For the medially displaced fragments, an outward push force generated by a ball-spiked pusher and the distal traction of the lower limb were indispensable to obtaining reduction. Taking both-column fractures as an example, the fixed posterior iliac fragment, anteromedially displaced iliopubic fragment, and medially displaced ischial fragment were always observed (Figure 3A). With a continuing traction force on the lower limb, the reduction of the iliopubic fragment was obtained through the iliac fossa approach. Then, the medial displacement was reduced with an outward force from a ball-spiked pusher through the Stoppa approach (Figure 3B). The anterior and/or posterior displaced fragments were reduced with reduction forceps (Figures 3C–D). Once the reduction was achieved, a 2.5-mm K-wire was inserted cephalad to accomplish the temporary fixation of the fragments of the quadrilateral surface (Figure 4A). The K-wire also served as a “slide ladder” for the placement of the AQSP (Figure 4B). The AQSP, which was provisionally fixed to the medial aspect of the quadrilateral surface with the use of a ball-spiked pusher, was placed in the space between the obturator neurovascular bundle and the quadrilateral surface (Figure 4C). Finally, the screws were inserted to fix the main displaced fragments (Figures 4D–F). To reduce the rate of penetration into the hip joint, the screws were not inserted at the middle 3 holes of the plate. The obturator neurovascular bundle should be dissected and gently retracted medially to avoid oppressive injury when the AQSP is implanted. Careful attention was paid during the drilling near the sciatic spine to avoid iatrogenic injury of the sciatic nerve. Negative pressure drainage and suturing of the surgical incision were conducted after the reduction and fixation of the displaced fragments.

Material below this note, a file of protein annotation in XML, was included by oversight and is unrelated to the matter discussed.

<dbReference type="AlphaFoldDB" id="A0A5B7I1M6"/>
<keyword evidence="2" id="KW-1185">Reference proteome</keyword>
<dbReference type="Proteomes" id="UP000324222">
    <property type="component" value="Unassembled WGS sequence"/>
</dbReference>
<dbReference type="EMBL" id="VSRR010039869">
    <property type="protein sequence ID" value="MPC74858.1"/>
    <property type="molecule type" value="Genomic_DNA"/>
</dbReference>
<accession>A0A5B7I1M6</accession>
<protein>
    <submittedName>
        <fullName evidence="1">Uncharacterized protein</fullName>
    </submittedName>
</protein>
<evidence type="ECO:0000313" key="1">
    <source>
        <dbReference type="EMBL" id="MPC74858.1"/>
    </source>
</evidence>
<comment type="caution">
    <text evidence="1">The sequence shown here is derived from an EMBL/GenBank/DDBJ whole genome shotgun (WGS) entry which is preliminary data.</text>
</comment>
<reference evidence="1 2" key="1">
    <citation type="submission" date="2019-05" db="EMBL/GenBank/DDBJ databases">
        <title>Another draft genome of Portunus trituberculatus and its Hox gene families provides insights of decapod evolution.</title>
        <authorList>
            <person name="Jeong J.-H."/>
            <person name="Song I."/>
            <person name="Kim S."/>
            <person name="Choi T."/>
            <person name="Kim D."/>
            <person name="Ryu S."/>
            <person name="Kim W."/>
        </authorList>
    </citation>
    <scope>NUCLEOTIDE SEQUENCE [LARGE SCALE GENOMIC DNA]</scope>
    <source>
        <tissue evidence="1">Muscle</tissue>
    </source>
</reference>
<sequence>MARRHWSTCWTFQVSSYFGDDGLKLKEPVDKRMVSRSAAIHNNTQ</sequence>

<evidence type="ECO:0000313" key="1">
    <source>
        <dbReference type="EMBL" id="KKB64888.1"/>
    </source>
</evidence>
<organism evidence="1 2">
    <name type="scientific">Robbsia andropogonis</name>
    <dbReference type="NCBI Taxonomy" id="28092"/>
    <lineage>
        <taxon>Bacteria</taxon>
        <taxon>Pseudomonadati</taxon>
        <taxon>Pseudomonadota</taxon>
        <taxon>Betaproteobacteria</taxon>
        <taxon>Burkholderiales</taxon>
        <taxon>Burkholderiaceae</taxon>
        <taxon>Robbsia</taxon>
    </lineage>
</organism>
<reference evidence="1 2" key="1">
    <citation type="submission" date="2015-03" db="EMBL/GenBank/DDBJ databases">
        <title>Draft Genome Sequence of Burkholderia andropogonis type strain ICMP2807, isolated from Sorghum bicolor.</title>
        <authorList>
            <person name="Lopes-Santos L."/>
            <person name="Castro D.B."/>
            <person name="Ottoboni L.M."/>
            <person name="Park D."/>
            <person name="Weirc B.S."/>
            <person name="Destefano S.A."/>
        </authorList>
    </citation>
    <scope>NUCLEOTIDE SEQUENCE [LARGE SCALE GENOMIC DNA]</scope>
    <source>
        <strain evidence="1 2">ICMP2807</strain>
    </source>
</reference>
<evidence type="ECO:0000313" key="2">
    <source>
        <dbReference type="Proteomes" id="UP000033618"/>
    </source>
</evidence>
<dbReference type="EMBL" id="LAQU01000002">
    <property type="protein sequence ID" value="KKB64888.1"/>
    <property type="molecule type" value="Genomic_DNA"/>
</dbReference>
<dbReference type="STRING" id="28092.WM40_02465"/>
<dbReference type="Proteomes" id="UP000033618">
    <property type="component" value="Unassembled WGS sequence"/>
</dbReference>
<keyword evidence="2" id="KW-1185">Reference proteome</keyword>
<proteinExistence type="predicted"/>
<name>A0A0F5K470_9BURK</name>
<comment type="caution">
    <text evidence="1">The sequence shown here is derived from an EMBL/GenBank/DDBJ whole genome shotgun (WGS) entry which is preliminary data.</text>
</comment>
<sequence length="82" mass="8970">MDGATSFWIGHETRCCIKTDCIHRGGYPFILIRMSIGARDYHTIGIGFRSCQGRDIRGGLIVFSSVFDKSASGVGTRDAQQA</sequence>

The reduction procedure for quadrilateral surface fragments in both-column fractures. The fixed posterior iliac fragment (I), anteromedi-ally displaced iliopubic fragment (II), and medially displaced ischial fragment (III) could be observed in both-column fractures (A). The outward push force on the quadrilateral surface was generated by a ball-spiked pusher (B). Application of the reduction forceps (C, D).
Surgical technique for placement of the anatomic quadrilateral surface plate. A 2.5-mm K-wire was inserted cephalad to accomplish the temporary fixation of fragments (A). The plate was placed with a “slide ladder” technique (B). There were 3 combined holes (arrows) in the anatomic quadrilateral surface plate. The plate was provisionally fixed with a K-wire and a ball-spiked pusher (C). The screws were inserted (D–F).
Twenty-four–hour antibiotic treatment was routinely administered to prevent wound infection. Active exercise of the ipsilateral hip joint was encouraged to avoid ankylosis. Follow-up was performed postoperatively at 1, 2, and 3 months and then every 3 months thereafter. Therapy and rehabilitation exercise were tailored according to the clinical and radiological results acquired at each follow-up visit. Full weight-bearing training began when the fracture line disappeared on the anteroposterior and Judet projections at follow-up.
Outcome Measures and Statistical Analysis
Operative time, intraoperative blood loss, quality of reduction, and healing of the fracture were recorded. The quality of reduction was assessed by postoperative radiograph and computed tomography scan according to the criteria described by Matta.17 Fracture healing was assessed on the radiographs performed at each follow-up visit. Nonunion was defined as a fracture line that had not completely disappeared within 9 months and had not shown further progression to healing during 3 consecutive months. The functional evaluation was done with the Merle d'Aubigné score at the final follow-up visit. Statistical data were processed using SPSS version 23.0 software (SPSS, Chicago, Illinois). The metrological continuous data were presented as mean±standard deviation.